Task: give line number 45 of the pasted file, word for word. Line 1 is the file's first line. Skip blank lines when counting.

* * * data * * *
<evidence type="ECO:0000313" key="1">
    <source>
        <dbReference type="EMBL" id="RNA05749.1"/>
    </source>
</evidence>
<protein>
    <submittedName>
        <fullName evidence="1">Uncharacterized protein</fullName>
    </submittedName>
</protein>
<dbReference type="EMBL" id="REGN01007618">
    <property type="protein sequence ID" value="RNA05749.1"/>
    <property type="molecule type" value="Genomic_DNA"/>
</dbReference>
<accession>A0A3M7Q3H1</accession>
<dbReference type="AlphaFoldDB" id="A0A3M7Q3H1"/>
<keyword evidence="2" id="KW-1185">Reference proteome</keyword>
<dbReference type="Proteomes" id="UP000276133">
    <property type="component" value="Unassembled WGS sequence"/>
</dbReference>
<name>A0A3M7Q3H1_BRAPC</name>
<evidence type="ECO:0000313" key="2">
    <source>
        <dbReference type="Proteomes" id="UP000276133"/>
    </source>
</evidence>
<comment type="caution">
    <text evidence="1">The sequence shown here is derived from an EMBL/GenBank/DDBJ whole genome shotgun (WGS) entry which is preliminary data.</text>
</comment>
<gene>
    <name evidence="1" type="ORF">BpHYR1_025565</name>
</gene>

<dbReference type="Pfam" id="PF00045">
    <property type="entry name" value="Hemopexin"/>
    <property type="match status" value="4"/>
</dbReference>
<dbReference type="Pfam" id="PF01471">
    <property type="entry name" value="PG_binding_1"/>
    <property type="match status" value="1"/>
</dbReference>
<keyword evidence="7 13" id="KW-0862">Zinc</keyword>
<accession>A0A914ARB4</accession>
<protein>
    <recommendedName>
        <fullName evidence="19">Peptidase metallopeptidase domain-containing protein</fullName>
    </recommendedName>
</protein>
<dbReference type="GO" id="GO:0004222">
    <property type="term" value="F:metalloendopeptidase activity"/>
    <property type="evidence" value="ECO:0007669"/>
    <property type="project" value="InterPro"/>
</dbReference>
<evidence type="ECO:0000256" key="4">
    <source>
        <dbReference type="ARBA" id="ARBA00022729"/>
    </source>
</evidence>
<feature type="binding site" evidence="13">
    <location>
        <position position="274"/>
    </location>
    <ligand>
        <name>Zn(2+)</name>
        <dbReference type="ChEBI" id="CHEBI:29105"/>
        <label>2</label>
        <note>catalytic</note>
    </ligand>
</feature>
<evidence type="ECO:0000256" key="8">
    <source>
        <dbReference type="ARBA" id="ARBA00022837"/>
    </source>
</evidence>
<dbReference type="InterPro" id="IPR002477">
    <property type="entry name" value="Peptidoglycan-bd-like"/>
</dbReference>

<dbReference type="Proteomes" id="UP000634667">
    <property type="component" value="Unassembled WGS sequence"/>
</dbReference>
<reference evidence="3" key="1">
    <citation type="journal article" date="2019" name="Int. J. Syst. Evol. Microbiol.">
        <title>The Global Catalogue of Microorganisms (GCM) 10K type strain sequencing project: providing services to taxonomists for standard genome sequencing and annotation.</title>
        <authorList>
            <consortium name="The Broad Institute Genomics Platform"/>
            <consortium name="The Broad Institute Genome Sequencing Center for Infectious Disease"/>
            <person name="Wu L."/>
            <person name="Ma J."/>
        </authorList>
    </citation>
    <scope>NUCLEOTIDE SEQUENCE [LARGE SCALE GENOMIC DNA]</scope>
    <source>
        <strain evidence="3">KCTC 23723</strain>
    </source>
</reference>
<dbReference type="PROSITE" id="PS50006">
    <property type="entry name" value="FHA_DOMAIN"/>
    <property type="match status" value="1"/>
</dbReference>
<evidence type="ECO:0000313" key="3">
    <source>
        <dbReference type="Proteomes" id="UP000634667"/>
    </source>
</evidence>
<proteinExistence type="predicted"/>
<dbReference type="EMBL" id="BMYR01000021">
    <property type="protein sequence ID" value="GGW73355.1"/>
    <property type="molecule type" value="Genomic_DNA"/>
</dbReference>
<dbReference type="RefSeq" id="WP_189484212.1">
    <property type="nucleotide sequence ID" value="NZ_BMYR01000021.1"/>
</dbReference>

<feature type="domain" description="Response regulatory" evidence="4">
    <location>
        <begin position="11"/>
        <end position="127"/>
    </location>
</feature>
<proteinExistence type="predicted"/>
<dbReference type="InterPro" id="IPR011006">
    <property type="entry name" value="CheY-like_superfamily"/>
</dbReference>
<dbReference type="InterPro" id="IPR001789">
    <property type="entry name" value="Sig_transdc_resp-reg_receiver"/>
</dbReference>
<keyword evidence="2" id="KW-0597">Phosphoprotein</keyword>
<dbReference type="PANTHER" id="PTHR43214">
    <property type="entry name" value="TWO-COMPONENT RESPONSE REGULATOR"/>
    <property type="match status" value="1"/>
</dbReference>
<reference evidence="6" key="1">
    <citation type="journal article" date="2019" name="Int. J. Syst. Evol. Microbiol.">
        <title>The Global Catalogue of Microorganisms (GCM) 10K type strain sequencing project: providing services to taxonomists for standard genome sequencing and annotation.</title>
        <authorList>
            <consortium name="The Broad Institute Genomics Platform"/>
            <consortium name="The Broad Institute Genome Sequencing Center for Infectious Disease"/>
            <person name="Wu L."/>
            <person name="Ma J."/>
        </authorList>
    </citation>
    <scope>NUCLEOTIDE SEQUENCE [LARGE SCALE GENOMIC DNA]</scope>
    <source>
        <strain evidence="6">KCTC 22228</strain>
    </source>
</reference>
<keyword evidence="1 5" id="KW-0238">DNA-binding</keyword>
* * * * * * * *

        <fullName evidence="19">Peptidase metallopeptidase domain-containing protein</fullName>